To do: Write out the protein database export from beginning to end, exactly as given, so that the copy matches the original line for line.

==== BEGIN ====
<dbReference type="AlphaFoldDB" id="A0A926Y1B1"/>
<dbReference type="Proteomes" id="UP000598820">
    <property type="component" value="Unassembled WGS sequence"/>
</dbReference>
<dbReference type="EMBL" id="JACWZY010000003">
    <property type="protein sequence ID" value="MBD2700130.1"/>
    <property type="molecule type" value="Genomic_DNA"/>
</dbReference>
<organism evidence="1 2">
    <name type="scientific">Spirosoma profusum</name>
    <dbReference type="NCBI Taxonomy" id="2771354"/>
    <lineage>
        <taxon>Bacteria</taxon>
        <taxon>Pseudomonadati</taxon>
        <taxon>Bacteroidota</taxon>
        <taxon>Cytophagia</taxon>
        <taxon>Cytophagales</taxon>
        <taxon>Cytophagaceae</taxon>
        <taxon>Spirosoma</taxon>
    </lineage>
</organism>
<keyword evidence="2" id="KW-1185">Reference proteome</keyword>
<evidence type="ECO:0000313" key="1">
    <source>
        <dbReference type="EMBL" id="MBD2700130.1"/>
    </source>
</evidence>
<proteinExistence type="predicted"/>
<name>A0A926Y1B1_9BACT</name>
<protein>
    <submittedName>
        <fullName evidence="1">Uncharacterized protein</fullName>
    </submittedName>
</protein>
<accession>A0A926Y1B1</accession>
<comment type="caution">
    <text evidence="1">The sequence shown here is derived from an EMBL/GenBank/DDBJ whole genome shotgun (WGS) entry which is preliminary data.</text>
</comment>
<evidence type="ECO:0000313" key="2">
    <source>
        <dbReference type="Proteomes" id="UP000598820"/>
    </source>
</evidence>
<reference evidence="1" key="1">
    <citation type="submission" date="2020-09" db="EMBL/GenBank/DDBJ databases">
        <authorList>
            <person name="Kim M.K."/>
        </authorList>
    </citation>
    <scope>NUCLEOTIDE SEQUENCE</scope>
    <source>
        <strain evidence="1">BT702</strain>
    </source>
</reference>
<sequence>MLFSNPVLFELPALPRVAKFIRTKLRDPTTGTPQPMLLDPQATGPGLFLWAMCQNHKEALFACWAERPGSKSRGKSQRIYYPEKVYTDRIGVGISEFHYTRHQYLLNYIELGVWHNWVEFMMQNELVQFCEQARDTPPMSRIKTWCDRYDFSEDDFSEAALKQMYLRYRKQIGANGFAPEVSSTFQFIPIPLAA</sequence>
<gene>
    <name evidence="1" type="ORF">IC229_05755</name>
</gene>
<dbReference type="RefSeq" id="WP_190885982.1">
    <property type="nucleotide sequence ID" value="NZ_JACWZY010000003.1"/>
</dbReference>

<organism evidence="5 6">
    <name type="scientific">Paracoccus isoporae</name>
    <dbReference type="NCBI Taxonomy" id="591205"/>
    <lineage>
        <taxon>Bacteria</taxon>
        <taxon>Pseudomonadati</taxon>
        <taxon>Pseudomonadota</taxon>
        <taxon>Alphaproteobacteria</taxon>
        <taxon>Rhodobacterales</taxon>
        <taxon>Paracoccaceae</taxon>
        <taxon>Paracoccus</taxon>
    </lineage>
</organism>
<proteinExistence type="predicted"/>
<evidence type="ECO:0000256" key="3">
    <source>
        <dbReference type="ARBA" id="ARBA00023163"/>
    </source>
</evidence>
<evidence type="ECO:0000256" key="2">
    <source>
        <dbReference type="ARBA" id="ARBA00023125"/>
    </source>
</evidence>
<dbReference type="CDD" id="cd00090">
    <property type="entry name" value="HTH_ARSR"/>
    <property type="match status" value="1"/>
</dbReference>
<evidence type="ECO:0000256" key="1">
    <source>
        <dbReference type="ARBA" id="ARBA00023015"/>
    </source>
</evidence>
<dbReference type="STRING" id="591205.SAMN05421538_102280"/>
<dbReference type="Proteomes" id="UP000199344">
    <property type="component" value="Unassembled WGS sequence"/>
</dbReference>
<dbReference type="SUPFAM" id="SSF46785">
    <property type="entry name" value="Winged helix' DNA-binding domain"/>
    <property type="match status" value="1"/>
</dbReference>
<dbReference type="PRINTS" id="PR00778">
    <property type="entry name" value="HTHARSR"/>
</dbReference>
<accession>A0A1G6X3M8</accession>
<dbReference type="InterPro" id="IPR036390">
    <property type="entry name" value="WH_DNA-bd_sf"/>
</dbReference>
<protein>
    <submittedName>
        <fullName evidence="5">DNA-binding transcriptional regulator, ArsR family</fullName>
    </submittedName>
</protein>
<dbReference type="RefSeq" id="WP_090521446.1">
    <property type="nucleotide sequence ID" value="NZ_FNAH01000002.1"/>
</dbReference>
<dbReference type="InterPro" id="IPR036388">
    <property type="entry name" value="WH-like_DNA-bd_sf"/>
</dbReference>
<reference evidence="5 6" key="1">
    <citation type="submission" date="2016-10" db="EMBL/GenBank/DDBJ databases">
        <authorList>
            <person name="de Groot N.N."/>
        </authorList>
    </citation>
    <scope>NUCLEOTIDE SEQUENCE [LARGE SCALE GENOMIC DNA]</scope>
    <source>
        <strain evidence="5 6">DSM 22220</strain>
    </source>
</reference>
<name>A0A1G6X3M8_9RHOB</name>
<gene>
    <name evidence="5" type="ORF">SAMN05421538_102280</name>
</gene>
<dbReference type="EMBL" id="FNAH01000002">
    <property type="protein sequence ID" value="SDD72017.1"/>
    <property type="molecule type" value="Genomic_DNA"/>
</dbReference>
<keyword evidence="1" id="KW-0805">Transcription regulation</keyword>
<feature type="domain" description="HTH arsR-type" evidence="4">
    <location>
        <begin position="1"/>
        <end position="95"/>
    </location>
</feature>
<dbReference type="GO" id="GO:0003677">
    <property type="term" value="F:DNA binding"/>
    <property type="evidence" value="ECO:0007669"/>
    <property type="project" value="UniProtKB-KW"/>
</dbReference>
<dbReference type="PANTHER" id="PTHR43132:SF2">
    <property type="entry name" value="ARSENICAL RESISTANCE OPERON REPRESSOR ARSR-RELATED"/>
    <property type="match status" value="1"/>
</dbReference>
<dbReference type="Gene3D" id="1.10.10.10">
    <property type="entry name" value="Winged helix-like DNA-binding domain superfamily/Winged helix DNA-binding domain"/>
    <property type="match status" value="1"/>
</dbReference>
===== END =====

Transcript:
<dbReference type="AlphaFoldDB" id="A0A926Y1B1"/>
<dbReference type="Proteomes" id="UP000598820">
    <property type="component" value="Unassembled WGS sequence"/>
</dbReference>
<dbReference type="EMBL" id="JACWZY010000003">
    <property type="protein sequence ID" value="MBD2700130.1"/>
    <property type="molecule type" value="Genomic_DNA"/>
</dbReference>
<organism evidence="1 2">
    <name type="scientific">Spirosoma profusum</name>
    <dbReference type="NCBI Taxonomy" id="2771354"/>
    <lineage>
        <taxon>Bacteria</taxon>
        <taxon>Pseudomonadati</taxon>
        <taxon>Bacteroidota</taxon>
        <taxon>Cytophagia</taxon>
        <taxon>Cytophagales</taxon>
        <taxon>Cytophagaceae</taxon>
        <taxon>Spirosoma</taxon>
    </lineage>
</organism>
<keyword evidence="2" id="KW-1185">Reference proteome</keyword>
<evidence type="ECO:0000313" key="1">
    <source>
        <dbReference type="EMBL" id="MBD2700130.1"/>
    </source>
</evidence>
<proteinExistence type="predicted"/>
<name>A0A926Y1B1_9BACT</name>
<protein>
    <submittedName>
        <fullName evidence="1">Uncharacterized protein</fullName>
    </submittedName>
</protein>
<accession>A0A926Y1B1</accession>
<comment type="caution">
    <text evidence="1">The sequence shown here is derived from an EMBL/GenBank/DDBJ whole genome shotgun (WGS) entry which is preliminary data.</text>
</comment>
<evidence type="ECO:0000313" key="2">
    <source>
        <dbReference type="Proteomes" id="UP000598820"/>
    </source>
</evidence>
<reference evidence="1" key="1">
    <citation type="submission" date="2020-09" db="EMBL/GenBank/DDBJ databases">
        <authorList>
            <person name="Kim M.K."/>
        </authorList>
    </citation>
    <scope>NUCLEOTIDE SEQUENCE</scope>
    <source>
        <strain evidence="1">BT702</strain>
    </source>
</reference>
<sequence>MLFSNPVLFELPALPRVAKFIRTKLRDPTTGTPQPMLLDPQATGPGLFLWAMCQNHKEALFACWAERPGSKSRGKSQRIYYPEKVYTDRIGVGISEFHYTRHQYLLNYIELGVWHNWVEFMMQNELVQFCEQARDTPPMSRIKTWCDRYDFSEDDFSEAALKQMYLRYRKQIGANGFAPEVSSTFQFIPIPLAA</sequence>
<gene>
    <name evidence="1" type="ORF">IC229_05755</name>
</gene>
<dbReference type="RefSeq" id="WP_190885982.1">
    <property type="nucleotide sequence ID" value="NZ_JACWZY010000003.1"/>
</dbReference>

<organism evidence="5 6">
    <name type="scientific">Paracoccus isoporae</name>
    <dbReference type="NCBI Taxonomy" id="591205"/>
    <lineage>
        <taxon>Bacteria</taxon>
        <taxon>Pseudomonadati</taxon>
        <taxon>Pseudomonadota</taxon>
        <taxon>Alphaproteobacteria</taxon>
        <taxon>Rhodobacterales</taxon>
        <taxon>Paracoccaceae</taxon>
        <taxon>Paracoccus</taxon>
    </lineage>
</organism>
<proteinExistence type="predicted"/>
<evidence type="ECO:0000256" key="3">
    <source>
        <dbReference type="ARBA" id="ARBA00023163"/>
    </source>
</evidence>
<evidence type="ECO:0000256" key="2">
    <source>
        <dbReference type="ARBA" id="ARBA00023125"/>
    </source>
</evidence>
<dbReference type="CDD" id="cd00090">
    <property type="entry name" value="HTH_ARSR"/>
    <property type="match status" value="1"/>
</dbReference>
<evidence type="ECO:0000256" key="1">
    <source>
        <dbReference type="ARBA" id="ARBA00023015"/>
    </source>
</evidence>
<dbReference type="STRING" id="591205.SAMN05421538_102280"/>
<dbReference type="Proteomes" id="UP000199344">
    <property type="component" value="Unassembled WGS sequence"/>
</dbReference>
<dbReference type="SUPFAM" id="SSF46785">
    <property type="entry name" value="Winged helix' DNA-binding domain"/>
    <property type="match status" value="1"/>
</dbReference>
<dbReference type="PRINTS" id="PR00778">
    <property type="entry name" value="HTHARSR"/>
</dbReference>
<accession>A0A1G6X3M8</accession>
<dbReference type="InterPro" id="IPR036390">
    <property type="entry name" value="WH_DNA-bd_sf"/>
</dbReference>
<protein>
    <submittedName>
        <fullName evidence="5">DNA-binding transcriptional regulator, ArsR family</fullName>
    </submittedName>
</protein>
<dbReference type="RefSeq" id="WP_090521446.1">
    <property type="nucleotide sequence ID" value="NZ_FNAH01000002.1"/>
</dbReference>
<dbReference type="InterPro" id="IPR036388">
    <property type="entry name" value="WH-like_DNA-bd_sf"/>
</dbReference>
<reference evidence="5 6" key="1">
    <citation type="submission" date="2016-10" db="EMBL/GenBank/DDBJ databases">
        <authorList>
            <person name="de Groot N.N."/>
        </authorList>
    </citation>
    <scope>NUCLEOTIDE SEQUENCE [LARGE SCALE GENOMIC DNA]</scope>
    <source>
        <strain evidence="5 6">DSM 22220</strain>
    </source>
</reference>
<name>A0A1G6X3M8_9RHOB</name>
<gene>
    <name evidence="5" type="ORF">SAMN05421538_102280</name>
</gene>
<dbReference type="EMBL" id="FNAH01000002">
    <property type="protein sequence ID" value="SDD72017.1"/>
    <property type="molecule type" value="Genomic_DNA"/>
</dbReference>
<keyword evidence="1" id="KW-0805">Transcription regulation</keyword>
<feature type="domain" description="HTH arsR-type" evidence="4">
    <location>
        <begin position="1"/>
        <end position="95"/>
    </location>
</feature>
<dbReference type="GO" id="GO:0003677">
    <property type="term" value="F:DNA binding"/>
    <property type="evidence" value="ECO:0007669"/>
    <property type="project" value="UniProtKB-KW"/>
</dbReference>
<dbReference type="PANTHER" id="PTHR43132:SF2">
    <property type="entry name" value="ARSENICAL RESISTANCE OPERON REPRESSOR ARSR-RELATED"/>
    <property type="match status" value="1"/>
</dbReference>
<dbReference type="Gene3D" id="1.10.10.10">
    <property type="entry name" value="Winged helix-like DNA-binding domain superfamily/Winged helix DNA-binding domain"/>
    <property type="match status" value="1"/>
</dbReference>